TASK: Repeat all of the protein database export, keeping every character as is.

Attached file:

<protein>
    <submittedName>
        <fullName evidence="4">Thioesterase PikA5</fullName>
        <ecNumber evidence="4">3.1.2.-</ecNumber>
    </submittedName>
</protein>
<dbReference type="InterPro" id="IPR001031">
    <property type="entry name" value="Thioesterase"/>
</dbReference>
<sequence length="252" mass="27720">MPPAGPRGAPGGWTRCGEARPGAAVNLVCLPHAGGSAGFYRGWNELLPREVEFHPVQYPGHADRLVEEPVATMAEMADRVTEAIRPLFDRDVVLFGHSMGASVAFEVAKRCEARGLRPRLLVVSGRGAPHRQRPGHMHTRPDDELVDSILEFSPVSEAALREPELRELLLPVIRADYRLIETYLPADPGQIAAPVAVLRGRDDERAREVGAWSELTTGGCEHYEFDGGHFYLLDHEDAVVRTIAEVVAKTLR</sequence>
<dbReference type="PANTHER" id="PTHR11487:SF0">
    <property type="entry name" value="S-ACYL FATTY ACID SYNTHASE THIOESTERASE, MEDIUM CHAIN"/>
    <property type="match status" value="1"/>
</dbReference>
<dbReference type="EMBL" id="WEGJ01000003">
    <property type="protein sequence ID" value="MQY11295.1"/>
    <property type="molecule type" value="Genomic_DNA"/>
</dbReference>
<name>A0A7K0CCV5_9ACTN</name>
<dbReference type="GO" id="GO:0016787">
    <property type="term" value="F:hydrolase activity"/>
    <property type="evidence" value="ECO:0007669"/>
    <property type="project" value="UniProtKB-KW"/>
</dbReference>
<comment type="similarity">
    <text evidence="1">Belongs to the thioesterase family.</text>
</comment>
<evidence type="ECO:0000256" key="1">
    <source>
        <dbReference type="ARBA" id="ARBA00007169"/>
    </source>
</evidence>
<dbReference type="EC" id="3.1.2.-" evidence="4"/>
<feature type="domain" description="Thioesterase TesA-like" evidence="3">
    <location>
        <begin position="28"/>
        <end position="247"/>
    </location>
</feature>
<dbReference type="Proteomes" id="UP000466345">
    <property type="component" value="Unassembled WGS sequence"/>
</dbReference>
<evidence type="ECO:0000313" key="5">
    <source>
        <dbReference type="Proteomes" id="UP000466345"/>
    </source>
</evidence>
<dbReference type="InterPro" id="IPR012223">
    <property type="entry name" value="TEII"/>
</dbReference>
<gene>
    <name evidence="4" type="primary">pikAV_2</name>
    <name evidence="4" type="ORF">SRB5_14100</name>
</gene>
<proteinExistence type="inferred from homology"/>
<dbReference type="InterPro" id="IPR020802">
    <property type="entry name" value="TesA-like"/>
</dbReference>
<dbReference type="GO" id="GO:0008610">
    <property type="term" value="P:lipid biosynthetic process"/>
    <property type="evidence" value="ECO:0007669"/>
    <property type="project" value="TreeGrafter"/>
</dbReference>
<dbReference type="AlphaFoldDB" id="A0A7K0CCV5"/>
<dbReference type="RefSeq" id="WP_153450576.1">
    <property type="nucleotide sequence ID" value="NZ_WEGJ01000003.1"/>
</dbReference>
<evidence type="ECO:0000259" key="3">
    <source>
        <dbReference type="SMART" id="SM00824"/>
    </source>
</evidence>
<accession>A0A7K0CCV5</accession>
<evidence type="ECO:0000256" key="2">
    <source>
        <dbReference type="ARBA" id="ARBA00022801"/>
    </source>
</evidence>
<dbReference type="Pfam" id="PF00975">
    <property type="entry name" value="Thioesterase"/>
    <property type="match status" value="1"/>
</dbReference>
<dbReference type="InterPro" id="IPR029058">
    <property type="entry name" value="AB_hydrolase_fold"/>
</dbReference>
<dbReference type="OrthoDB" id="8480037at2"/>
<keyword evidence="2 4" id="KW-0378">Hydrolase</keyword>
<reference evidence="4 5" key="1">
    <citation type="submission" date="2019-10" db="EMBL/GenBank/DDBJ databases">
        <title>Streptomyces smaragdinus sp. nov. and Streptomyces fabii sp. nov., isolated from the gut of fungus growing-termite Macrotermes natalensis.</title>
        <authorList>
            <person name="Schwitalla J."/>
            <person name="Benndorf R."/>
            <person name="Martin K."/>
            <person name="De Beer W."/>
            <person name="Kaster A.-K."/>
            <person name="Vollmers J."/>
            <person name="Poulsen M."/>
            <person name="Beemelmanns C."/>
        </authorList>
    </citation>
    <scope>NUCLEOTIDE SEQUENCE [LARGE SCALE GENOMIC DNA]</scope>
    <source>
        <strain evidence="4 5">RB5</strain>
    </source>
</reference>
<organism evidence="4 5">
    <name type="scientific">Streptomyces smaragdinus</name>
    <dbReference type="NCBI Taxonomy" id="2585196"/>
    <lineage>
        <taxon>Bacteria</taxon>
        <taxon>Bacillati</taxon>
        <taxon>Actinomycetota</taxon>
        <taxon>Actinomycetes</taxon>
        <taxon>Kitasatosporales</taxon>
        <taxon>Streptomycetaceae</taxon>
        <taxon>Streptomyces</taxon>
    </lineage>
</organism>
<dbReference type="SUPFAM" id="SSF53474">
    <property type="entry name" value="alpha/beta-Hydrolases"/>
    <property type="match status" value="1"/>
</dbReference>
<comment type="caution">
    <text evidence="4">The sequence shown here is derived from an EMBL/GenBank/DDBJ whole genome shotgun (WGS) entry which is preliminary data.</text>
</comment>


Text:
<protein>
    <submittedName>
        <fullName evidence="4">Thioesterase PikA5</fullName>
        <ecNumber evidence="4">3.1.2.-</ecNumber>
    </submittedName>
</protein>
<dbReference type="InterPro" id="IPR001031">
    <property type="entry name" value="Thioesterase"/>
</dbReference>
<sequence length="252" mass="27720">MPPAGPRGAPGGWTRCGEARPGAAVNLVCLPHAGGSAGFYRGWNELLPREVEFHPVQYPGHADRLVEEPVATMAEMADRVTEAIRPLFDRDVVLFGHSMGASVAFEVAKRCEARGLRPRLLVVSGRGAPHRQRPGHMHTRPDDELVDSILEFSPVSEAALREPELRELLLPVIRADYRLIETYLPADPGQIAAPVAVLRGRDDERAREVGAWSELTTGGCEHYEFDGGHFYLLDHEDAVVRTIAEVVAKTLR</sequence>
<dbReference type="PANTHER" id="PTHR11487:SF0">
    <property type="entry name" value="S-ACYL FATTY ACID SYNTHASE THIOESTERASE, MEDIUM CHAIN"/>
    <property type="match status" value="1"/>
</dbReference>
<dbReference type="EMBL" id="WEGJ01000003">
    <property type="protein sequence ID" value="MQY11295.1"/>
    <property type="molecule type" value="Genomic_DNA"/>
</dbReference>
<name>A0A7K0CCV5_9ACTN</name>
<dbReference type="GO" id="GO:0016787">
    <property type="term" value="F:hydrolase activity"/>
    <property type="evidence" value="ECO:0007669"/>
    <property type="project" value="UniProtKB-KW"/>
</dbReference>
<comment type="similarity">
    <text evidence="1">Belongs to the thioesterase family.</text>
</comment>
<evidence type="ECO:0000256" key="1">
    <source>
        <dbReference type="ARBA" id="ARBA00007169"/>
    </source>
</evidence>
<dbReference type="EC" id="3.1.2.-" evidence="4"/>
<feature type="domain" description="Thioesterase TesA-like" evidence="3">
    <location>
        <begin position="28"/>
        <end position="247"/>
    </location>
</feature>
<dbReference type="Proteomes" id="UP000466345">
    <property type="component" value="Unassembled WGS sequence"/>
</dbReference>
<evidence type="ECO:0000313" key="5">
    <source>
        <dbReference type="Proteomes" id="UP000466345"/>
    </source>
</evidence>
<dbReference type="InterPro" id="IPR012223">
    <property type="entry name" value="TEII"/>
</dbReference>
<gene>
    <name evidence="4" type="primary">pikAV_2</name>
    <name evidence="4" type="ORF">SRB5_14100</name>
</gene>
<proteinExistence type="inferred from homology"/>
<dbReference type="InterPro" id="IPR020802">
    <property type="entry name" value="TesA-like"/>
</dbReference>
<dbReference type="GO" id="GO:0008610">
    <property type="term" value="P:lipid biosynthetic process"/>
    <property type="evidence" value="ECO:0007669"/>
    <property type="project" value="TreeGrafter"/>
</dbReference>
<dbReference type="AlphaFoldDB" id="A0A7K0CCV5"/>
<dbReference type="RefSeq" id="WP_153450576.1">
    <property type="nucleotide sequence ID" value="NZ_WEGJ01000003.1"/>
</dbReference>
<evidence type="ECO:0000259" key="3">
    <source>
        <dbReference type="SMART" id="SM00824"/>
    </source>
</evidence>
<accession>A0A7K0CCV5</accession>
<evidence type="ECO:0000256" key="2">
    <source>
        <dbReference type="ARBA" id="ARBA00022801"/>
    </source>
</evidence>
<dbReference type="Pfam" id="PF00975">
    <property type="entry name" value="Thioesterase"/>
    <property type="match status" value="1"/>
</dbReference>
<dbReference type="InterPro" id="IPR029058">
    <property type="entry name" value="AB_hydrolase_fold"/>
</dbReference>
<dbReference type="OrthoDB" id="8480037at2"/>
<keyword evidence="2 4" id="KW-0378">Hydrolase</keyword>
<reference evidence="4 5" key="1">
    <citation type="submission" date="2019-10" db="EMBL/GenBank/DDBJ databases">
        <title>Streptomyces smaragdinus sp. nov. and Streptomyces fabii sp. nov., isolated from the gut of fungus growing-termite Macrotermes natalensis.</title>
        <authorList>
            <person name="Schwitalla J."/>
            <person name="Benndorf R."/>
            <person name="Martin K."/>
            <person name="De Beer W."/>
            <person name="Kaster A.-K."/>
            <person name="Vollmers J."/>
            <person name="Poulsen M."/>
            <person name="Beemelmanns C."/>
        </authorList>
    </citation>
    <scope>NUCLEOTIDE SEQUENCE [LARGE SCALE GENOMIC DNA]</scope>
    <source>
        <strain evidence="4 5">RB5</strain>
    </source>
</reference>
<organism evidence="4 5">
    <name type="scientific">Streptomyces smaragdinus</name>
    <dbReference type="NCBI Taxonomy" id="2585196"/>
    <lineage>
        <taxon>Bacteria</taxon>
        <taxon>Bacillati</taxon>
        <taxon>Actinomycetota</taxon>
        <taxon>Actinomycetes</taxon>
        <taxon>Kitasatosporales</taxon>
        <taxon>Streptomycetaceae</taxon>
        <taxon>Streptomyces</taxon>
    </lineage>
</organism>
<dbReference type="SUPFAM" id="SSF53474">
    <property type="entry name" value="alpha/beta-Hydrolases"/>
    <property type="match status" value="1"/>
</dbReference>
<comment type="caution">
    <text evidence="4">The sequence shown here is derived from an EMBL/GenBank/DDBJ whole genome shotgun (WGS) entry which is preliminary data.</text>
</comment>